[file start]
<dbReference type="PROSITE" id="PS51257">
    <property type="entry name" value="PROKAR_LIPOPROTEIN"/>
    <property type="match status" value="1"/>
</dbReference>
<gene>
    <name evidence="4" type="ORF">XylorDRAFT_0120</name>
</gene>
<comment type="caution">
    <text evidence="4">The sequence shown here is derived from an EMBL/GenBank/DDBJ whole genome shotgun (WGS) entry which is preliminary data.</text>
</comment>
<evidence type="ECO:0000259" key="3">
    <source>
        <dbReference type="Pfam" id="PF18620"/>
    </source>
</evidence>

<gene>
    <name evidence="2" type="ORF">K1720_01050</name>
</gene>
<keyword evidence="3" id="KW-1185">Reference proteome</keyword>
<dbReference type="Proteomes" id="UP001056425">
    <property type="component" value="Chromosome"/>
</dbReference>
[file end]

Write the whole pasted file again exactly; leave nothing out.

<dbReference type="PROSITE" id="PS51257">
    <property type="entry name" value="PROKAR_LIPOPROTEIN"/>
    <property type="match status" value="1"/>
</dbReference>
<gene>
    <name evidence="4" type="ORF">XylorDRAFT_0120</name>
</gene>
<comment type="caution">
    <text evidence="4">The sequence shown here is derived from an EMBL/GenBank/DDBJ whole genome shotgun (WGS) entry which is preliminary data.</text>
</comment>
<evidence type="ECO:0000259" key="3">
    <source>
        <dbReference type="Pfam" id="PF18620"/>
    </source>
</evidence>

<gene>
    <name evidence="2" type="ORF">K1720_01050</name>
</gene>
<keyword evidence="3" id="KW-1185">Reference proteome</keyword>
<dbReference type="Proteomes" id="UP001056425">
    <property type="component" value="Chromosome"/>
</dbReference>